This event is offered in accordance with Children by Choice’s pro-choice framework. Children by Choice reserve the right to refuse registrations and remove individuals from the event.

Phylogenetic clustering networks among heterosexual migrants with new HIV diagnoses post-migration in Australia

Phylogenetic clustering networks among heterosexual migrants with new HIV diagnoses post-migration in Australia

Rachel Sacks-Davis  et al

PLOS One

Published: September 1, 2020

https://doi.org/10.1371/journal.pone.0237469

Background:

It is estimated that approximately half of new HIV diagnoses among heterosexual migrants in Victoria, Australia, were acquired post-migration. We investigated the characteristics of phylogenetic clusters in notified cases of HIV among heterosexual migrants.

Conclusion:

Migrants appear to be at elevated risk of HIV acquisition, in part due to intimate relationships between migrants from the same country of origin, and in part due to risks associated with the broader Australian HIV epidemic. However, there was no evidence of large transmission clusters driven by heterosexual transmission between migrants. A multipronged approach to prevention of HIV among migrants is warranted.

 

Changing Epidemiology of Gonorrhea in Adelaide, South Australia

Ellis SL, Tsourtos G, Waddell R, Woodman R, Miller ER.

Changing Epidemiology of Gonorrhea in Adelaide, South Australia.

Sex Transm Dis. 2020 Jun;47(6):402-408. doi: 10.1097/OLQ.0000000000001162.

Abstract

Background: Gonorrhea is a significant public health concern. The changing epidemiology of gonorrhea in Australia has highlighted the need for detailed examination of surveillance data to determine population groups at greatest risk for infection.

Methods: We analyzed deidentified gonorrhea notification data for the years 2012 to 2017, in Adelaide (N = 3680), calculating age-adjusted notification and antibiotic resistance rates. Age, gender, year, sexual orientation, and socioeconomic status were assessed for associations with gonorrhea notifications using negative binomial, log binomial and spatial autoregressive models. Maps were generated to examine spatial localization of gonorrhea rates in Adelaide.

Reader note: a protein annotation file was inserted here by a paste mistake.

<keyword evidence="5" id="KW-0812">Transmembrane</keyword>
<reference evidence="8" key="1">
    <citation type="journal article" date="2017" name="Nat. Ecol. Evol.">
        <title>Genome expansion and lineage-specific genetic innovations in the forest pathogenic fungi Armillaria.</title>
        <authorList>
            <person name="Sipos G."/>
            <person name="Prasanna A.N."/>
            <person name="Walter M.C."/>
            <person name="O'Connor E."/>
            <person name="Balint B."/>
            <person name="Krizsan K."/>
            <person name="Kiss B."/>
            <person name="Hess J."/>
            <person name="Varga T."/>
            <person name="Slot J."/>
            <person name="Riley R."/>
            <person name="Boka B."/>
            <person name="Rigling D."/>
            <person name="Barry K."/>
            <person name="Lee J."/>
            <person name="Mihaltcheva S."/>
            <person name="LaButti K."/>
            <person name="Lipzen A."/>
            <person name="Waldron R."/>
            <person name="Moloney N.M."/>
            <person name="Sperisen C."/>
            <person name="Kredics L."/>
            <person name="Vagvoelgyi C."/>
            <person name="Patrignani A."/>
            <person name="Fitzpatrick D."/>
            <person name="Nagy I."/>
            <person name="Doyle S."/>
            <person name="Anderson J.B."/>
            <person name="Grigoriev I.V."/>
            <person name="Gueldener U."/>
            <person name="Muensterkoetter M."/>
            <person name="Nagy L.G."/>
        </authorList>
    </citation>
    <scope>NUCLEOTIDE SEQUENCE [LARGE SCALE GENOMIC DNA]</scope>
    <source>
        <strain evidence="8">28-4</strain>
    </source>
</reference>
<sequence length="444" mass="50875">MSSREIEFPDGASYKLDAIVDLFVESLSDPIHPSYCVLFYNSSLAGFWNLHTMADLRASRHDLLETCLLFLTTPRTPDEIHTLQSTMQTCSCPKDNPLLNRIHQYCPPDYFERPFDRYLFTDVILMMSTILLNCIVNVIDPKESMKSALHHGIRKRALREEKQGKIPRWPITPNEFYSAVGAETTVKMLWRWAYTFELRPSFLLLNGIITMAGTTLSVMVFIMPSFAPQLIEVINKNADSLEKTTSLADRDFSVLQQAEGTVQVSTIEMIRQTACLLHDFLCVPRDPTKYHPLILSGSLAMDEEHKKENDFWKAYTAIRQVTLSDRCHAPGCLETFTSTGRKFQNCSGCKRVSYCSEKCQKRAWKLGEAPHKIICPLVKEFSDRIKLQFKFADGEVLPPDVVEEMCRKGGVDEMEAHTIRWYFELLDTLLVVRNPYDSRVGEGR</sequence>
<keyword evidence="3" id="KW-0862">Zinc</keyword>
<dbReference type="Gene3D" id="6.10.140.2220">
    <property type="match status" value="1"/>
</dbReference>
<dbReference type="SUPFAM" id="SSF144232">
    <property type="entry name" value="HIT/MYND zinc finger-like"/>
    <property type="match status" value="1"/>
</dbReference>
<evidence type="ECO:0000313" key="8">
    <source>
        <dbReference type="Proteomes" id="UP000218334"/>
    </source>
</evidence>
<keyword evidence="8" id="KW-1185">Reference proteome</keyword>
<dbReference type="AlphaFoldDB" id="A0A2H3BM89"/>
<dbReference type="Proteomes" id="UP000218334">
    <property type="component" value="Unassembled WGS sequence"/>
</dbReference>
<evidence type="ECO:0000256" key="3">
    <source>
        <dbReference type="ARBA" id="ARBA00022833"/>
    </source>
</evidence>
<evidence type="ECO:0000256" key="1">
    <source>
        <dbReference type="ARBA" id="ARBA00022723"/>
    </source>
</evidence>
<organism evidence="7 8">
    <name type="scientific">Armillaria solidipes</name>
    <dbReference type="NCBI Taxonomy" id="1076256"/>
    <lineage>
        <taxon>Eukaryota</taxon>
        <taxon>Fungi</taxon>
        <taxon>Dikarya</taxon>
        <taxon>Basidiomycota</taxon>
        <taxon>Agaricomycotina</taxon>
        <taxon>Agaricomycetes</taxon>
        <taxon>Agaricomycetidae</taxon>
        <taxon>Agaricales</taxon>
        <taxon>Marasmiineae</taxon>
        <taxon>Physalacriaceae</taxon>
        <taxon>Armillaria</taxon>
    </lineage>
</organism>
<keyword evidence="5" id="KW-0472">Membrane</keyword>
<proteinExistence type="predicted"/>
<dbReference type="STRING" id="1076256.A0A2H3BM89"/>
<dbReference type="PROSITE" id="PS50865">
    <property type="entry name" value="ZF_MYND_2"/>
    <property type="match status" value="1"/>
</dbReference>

Results: Gonorrhea notification rates in Adelaide increased annually, with a 153% adjusted increase in rates from 2012 to 2017, localized to specific areas and inversely associated with income levels. The increase in rates in 2016 and 2017 was associated with young heterosexuals from low income areas. Azithromycin-resistant notifications increased significantly in 2016 in young heterosexuals. Reinfections were significantly more likely in men who have sex with men than other population groups.

Conclusions: This study demonstrates the changing epidemiology of gonorrhea in Adelaide from a largely men who have sex with men profile toward an increase in young heterosexual gonorrhea. This could be seen as a harbinger for future increases in heterosexually transmitted HIV and other sexually transmitted infections in Australia.

  • Abstract only freely available online. For full text, purchase access here or see your librarian.

RACGP offers new suite of IUD resources

RACGP, 25th August 2020

The newly released suite consists of five intrauterine device (IUD) resources, including a checklist and patient confirmation form, patient pre- and post-insertion checklist, practitioner checklist and disclaimer. Current evidence-based options for pain relief during IUD procedures are provided as an appendix.

Dr Amy Moten, Chair of the RACGP Specific Interests Sexual Health Medicine network, led development of the resources, which she says are designed to provide guidance and support to all Australian practitioners.

SAMESH cooking class presents: Classic Egg and Bacon Pie

SAMESH, 18/09/2020

SAMESH have still not been able tor resume their face to face cooking classes for PLHIV & older LGBTIQ+ community members, so Paul is continuing to develop recipes for you to try at home.

This week he brings us is a classic easy pie that “tastes great, is quick to make, can be eaten hot or cold, and uses a few simple fillings”.

“If you love bacon & eggs you will love this pie”, says Paul.

This recipe will make 1 large or 4 individual pies.